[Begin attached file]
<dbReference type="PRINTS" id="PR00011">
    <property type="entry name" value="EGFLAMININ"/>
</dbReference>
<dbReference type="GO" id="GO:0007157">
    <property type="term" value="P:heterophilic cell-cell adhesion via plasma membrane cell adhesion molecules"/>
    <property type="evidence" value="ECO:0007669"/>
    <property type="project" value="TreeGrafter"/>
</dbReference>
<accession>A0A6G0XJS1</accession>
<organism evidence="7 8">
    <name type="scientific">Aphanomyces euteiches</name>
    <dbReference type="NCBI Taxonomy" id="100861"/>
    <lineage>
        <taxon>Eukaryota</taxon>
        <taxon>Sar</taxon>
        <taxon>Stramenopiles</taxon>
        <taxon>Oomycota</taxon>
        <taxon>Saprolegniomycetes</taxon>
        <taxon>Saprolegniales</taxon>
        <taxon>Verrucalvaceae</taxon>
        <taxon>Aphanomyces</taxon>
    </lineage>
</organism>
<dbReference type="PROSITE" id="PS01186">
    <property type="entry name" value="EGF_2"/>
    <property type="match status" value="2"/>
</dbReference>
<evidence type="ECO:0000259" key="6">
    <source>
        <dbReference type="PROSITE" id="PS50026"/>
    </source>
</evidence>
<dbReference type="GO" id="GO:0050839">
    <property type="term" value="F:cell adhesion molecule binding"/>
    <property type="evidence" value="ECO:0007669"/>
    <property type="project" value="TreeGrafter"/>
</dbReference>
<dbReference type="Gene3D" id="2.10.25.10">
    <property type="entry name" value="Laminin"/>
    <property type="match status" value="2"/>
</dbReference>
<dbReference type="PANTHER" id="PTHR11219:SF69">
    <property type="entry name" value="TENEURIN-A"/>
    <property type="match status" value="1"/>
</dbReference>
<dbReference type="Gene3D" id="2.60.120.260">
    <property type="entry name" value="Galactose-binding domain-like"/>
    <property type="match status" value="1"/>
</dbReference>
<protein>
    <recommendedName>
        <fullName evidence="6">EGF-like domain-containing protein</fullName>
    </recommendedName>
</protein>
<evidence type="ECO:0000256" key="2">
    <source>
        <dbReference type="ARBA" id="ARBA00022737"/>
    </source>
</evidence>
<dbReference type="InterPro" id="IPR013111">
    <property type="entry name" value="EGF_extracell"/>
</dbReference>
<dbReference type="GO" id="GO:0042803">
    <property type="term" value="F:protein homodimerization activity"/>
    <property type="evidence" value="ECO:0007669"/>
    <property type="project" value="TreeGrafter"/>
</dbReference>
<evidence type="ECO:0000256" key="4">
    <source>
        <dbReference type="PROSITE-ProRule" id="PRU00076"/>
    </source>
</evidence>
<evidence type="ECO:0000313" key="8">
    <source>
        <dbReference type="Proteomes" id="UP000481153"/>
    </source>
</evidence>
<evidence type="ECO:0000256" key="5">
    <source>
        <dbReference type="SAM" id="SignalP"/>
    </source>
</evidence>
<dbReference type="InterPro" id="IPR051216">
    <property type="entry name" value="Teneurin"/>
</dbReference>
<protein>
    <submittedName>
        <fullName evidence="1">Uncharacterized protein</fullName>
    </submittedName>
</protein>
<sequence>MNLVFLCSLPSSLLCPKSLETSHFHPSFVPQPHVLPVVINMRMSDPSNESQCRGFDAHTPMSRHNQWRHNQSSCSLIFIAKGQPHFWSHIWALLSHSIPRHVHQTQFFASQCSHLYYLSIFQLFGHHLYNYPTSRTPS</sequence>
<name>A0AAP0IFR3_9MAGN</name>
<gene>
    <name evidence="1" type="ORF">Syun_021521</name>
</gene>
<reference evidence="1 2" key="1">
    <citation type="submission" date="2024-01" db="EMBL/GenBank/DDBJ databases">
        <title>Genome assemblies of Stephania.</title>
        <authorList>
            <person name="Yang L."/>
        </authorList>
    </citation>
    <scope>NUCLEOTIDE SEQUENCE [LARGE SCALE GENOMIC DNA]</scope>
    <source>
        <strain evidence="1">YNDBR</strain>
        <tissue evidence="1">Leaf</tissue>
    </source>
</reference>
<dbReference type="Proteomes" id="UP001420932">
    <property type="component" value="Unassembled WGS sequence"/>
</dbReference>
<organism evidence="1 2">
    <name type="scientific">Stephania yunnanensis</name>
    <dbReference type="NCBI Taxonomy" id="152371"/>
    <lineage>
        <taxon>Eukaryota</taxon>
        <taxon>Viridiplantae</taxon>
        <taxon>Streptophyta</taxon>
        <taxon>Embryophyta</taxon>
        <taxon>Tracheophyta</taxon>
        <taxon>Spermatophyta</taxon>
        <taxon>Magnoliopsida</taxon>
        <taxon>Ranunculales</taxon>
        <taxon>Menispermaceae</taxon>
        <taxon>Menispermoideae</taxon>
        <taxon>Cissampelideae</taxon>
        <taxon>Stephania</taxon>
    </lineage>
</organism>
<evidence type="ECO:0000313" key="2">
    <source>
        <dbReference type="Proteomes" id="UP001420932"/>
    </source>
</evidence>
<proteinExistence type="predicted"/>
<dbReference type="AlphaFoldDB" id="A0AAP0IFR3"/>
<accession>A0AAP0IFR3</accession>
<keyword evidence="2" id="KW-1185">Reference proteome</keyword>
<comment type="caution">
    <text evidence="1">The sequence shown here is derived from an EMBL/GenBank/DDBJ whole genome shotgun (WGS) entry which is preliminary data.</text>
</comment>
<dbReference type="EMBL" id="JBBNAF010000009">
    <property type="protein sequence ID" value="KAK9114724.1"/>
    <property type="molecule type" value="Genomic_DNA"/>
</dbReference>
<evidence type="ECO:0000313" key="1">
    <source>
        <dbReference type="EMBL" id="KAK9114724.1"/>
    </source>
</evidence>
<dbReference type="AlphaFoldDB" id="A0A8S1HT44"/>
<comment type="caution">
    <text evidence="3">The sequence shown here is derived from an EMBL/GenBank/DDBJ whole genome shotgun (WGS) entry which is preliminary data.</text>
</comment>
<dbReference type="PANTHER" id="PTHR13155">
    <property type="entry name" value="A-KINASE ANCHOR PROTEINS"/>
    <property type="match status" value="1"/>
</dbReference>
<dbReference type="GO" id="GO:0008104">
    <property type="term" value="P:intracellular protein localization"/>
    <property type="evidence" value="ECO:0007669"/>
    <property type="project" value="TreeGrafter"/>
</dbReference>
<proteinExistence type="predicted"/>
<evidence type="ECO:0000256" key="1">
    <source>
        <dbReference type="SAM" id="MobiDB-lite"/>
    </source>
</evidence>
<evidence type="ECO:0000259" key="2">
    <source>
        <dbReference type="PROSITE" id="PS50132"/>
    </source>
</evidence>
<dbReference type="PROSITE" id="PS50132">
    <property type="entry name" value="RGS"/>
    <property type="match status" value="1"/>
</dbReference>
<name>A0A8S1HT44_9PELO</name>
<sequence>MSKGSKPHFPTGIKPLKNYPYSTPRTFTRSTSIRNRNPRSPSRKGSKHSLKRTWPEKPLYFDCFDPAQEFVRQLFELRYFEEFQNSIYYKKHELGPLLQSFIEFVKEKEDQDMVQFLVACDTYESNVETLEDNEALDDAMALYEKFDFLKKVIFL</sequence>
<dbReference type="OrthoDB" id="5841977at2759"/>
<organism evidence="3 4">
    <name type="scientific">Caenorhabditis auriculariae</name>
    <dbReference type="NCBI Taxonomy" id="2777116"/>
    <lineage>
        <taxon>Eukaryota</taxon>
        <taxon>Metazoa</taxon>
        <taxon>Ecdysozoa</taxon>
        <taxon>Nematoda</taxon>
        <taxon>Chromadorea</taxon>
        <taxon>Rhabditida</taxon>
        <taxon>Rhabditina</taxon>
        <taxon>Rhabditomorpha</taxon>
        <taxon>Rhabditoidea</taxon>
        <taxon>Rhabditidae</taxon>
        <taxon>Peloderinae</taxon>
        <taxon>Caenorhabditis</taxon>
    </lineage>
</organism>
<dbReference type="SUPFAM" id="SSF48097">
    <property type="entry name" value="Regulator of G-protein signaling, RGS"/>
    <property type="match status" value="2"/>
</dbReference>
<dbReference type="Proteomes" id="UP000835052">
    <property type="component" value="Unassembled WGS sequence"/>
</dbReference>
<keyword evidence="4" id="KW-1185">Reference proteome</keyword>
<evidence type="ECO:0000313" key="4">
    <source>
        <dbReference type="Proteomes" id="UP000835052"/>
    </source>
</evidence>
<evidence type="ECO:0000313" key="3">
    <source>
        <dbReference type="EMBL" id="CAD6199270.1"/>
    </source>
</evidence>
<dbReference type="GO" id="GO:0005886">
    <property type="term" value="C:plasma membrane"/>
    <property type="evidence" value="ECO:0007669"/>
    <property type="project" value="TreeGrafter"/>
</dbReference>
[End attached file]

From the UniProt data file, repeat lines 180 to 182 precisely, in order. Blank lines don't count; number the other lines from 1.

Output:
<sequence>MSKGSKPHFPTGIKPLKNYPYSTPRTFTRSTSIRNRNPRSPSRKGSKHSLKRTWPEKPLYFDCFDPAQEFVRQLFELRYFEEFQNSIYYKKHELGPLLQSFIEFVKEKEDQDMVQFLVACDTYESNVETLEDNEALDDAMALYEKFDFLKKVIFL</sequence>
<dbReference type="OrthoDB" id="5841977at2759"/>
<organism evidence="3 4">